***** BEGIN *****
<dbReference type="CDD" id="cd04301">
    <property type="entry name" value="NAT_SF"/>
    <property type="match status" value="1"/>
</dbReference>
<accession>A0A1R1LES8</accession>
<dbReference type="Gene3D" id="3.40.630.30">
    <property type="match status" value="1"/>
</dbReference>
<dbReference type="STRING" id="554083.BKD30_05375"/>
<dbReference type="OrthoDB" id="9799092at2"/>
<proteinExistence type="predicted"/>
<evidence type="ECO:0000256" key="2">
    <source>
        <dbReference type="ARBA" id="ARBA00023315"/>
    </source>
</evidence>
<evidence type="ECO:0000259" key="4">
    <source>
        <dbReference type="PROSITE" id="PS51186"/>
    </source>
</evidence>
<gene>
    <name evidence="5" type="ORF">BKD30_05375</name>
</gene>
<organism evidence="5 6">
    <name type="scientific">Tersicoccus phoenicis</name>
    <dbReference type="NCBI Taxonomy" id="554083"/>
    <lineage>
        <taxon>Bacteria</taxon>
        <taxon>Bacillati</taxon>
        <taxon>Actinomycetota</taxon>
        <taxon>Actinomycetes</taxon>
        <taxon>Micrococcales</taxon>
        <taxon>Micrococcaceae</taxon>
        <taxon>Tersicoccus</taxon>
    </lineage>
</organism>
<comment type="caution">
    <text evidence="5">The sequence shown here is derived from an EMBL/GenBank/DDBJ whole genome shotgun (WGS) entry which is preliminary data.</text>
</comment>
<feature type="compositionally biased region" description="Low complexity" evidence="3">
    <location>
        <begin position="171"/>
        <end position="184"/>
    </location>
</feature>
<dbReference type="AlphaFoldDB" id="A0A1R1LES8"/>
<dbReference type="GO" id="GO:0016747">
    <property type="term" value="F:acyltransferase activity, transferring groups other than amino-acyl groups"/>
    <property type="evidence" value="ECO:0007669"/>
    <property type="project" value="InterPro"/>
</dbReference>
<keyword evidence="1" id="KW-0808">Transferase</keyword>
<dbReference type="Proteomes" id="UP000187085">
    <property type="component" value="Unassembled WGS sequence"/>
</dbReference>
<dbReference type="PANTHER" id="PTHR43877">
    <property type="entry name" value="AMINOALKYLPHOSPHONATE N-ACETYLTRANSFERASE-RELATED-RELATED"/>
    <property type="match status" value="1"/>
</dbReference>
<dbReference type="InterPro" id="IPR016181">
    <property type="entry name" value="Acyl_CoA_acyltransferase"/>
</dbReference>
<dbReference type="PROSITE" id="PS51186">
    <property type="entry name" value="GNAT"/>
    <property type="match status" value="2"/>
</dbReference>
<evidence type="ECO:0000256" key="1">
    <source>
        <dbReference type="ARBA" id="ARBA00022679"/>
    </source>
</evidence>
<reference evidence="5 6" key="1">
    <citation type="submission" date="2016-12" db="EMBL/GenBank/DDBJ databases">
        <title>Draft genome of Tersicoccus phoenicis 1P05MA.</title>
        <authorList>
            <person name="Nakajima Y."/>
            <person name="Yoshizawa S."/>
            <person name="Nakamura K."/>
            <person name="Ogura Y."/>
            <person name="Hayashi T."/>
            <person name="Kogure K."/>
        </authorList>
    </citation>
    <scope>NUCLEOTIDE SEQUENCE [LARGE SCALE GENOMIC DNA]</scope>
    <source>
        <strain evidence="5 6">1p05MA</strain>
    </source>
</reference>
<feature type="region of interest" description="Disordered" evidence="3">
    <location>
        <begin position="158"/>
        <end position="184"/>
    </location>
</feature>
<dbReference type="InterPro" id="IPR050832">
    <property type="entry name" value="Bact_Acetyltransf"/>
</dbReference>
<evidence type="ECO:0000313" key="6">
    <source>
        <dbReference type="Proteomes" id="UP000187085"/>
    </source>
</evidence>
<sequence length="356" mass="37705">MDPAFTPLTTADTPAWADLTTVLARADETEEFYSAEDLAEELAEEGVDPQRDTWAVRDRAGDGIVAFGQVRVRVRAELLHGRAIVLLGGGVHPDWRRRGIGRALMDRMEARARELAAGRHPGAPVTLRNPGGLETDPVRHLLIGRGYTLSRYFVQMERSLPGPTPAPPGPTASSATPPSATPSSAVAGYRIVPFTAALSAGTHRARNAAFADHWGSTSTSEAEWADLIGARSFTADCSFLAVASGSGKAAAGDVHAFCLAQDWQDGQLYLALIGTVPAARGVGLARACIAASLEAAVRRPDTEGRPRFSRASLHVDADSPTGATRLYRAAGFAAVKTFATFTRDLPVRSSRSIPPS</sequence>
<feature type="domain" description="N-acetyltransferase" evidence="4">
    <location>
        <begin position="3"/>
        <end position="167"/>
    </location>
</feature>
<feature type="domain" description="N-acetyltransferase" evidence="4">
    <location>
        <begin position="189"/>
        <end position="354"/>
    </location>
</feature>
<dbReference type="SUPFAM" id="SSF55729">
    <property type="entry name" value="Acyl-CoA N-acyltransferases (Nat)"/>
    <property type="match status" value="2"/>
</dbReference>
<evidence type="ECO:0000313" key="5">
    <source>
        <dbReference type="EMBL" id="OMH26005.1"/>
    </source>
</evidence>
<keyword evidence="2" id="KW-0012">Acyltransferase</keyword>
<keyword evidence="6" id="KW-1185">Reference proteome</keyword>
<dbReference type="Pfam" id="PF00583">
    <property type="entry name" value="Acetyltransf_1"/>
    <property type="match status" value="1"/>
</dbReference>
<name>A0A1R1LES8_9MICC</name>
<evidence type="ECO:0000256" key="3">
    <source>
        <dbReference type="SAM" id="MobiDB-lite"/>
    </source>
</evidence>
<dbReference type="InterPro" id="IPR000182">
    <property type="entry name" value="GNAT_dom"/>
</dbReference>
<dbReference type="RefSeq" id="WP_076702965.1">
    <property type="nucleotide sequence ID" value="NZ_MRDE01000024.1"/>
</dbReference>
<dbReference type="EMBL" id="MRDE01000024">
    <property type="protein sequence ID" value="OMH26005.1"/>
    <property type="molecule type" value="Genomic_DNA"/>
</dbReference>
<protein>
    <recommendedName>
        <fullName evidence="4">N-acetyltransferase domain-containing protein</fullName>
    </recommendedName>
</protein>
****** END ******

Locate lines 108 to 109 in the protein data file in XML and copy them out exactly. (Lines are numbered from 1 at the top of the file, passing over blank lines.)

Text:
        <end position="167"/>
    </location>